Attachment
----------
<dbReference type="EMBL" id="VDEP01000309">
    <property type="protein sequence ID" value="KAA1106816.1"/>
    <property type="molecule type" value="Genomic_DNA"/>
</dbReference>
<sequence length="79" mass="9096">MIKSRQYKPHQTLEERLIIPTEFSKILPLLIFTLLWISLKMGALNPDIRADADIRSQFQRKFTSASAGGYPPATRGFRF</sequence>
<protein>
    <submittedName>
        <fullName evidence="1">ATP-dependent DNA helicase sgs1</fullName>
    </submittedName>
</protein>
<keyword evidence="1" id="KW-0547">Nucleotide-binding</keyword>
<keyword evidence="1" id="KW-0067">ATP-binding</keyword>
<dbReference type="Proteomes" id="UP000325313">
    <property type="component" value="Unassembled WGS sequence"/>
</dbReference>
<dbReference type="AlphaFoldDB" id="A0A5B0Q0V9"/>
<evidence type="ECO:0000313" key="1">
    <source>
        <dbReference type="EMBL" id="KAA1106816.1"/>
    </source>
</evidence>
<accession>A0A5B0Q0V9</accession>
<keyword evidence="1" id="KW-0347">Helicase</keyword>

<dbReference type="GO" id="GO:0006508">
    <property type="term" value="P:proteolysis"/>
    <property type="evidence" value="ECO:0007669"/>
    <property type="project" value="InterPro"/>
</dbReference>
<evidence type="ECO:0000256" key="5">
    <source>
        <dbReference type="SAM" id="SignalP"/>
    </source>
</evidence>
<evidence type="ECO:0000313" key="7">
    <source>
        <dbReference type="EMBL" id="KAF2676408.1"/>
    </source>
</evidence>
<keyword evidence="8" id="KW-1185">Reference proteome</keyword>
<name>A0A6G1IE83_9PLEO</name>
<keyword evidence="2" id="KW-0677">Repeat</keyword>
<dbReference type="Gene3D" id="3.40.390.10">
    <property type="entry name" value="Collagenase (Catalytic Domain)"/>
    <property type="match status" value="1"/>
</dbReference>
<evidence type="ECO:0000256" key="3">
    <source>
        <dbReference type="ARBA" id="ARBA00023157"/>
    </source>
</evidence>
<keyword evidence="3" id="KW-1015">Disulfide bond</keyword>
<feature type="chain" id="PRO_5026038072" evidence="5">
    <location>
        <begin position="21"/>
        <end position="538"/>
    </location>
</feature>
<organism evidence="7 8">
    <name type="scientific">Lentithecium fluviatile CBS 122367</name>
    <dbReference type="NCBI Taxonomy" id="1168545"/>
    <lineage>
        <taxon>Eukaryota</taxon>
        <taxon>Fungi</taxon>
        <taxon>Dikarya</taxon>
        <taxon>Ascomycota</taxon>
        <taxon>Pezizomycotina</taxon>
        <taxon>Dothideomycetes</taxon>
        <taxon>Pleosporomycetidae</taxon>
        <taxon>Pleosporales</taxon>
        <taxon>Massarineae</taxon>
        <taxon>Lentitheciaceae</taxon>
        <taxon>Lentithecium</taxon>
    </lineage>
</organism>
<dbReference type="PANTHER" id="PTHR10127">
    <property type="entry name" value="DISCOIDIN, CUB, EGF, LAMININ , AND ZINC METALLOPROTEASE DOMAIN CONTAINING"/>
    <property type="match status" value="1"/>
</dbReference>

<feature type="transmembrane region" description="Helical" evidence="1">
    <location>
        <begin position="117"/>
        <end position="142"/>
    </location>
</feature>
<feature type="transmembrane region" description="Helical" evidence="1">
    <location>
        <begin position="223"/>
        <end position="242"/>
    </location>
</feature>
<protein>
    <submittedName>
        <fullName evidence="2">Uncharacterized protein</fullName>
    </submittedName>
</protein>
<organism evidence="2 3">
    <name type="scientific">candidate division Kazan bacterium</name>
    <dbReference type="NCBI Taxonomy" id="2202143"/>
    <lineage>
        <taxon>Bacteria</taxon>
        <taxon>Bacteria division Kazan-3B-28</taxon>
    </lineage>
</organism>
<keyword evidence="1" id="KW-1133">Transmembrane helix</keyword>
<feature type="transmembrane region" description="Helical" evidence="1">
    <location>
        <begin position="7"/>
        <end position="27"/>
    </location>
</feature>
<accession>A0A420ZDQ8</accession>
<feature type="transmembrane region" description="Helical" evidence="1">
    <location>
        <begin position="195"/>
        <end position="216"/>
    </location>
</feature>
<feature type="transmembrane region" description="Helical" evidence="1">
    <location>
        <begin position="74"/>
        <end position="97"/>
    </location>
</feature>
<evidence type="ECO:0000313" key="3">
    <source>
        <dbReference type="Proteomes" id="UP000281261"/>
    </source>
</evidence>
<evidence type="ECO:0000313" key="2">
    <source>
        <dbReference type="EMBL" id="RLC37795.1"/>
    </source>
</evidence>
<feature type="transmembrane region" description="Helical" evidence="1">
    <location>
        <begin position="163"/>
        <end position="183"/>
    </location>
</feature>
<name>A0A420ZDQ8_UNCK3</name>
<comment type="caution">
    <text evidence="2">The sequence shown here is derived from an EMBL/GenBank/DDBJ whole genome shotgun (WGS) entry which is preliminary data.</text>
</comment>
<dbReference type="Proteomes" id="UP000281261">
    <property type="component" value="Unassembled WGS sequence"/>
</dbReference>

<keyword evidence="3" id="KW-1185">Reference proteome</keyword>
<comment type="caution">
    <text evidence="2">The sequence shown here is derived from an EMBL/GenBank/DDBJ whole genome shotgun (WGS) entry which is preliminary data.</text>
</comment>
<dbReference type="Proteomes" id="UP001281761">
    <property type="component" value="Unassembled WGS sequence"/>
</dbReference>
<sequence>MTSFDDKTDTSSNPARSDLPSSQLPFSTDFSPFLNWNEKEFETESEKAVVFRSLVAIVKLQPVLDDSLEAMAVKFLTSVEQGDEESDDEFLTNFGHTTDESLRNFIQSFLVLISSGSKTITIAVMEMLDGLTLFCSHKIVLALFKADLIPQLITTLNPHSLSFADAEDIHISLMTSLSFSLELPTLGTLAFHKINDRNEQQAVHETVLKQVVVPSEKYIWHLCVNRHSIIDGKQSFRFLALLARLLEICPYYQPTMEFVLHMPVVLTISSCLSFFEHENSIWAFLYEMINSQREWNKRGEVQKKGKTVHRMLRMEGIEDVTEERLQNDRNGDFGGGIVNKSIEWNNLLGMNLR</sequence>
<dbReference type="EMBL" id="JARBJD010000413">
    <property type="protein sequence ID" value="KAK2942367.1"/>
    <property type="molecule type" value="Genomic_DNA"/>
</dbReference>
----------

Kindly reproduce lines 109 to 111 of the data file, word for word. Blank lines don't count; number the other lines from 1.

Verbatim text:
    </location>
</feature>
<accession>A0A420ZDQ8</accession>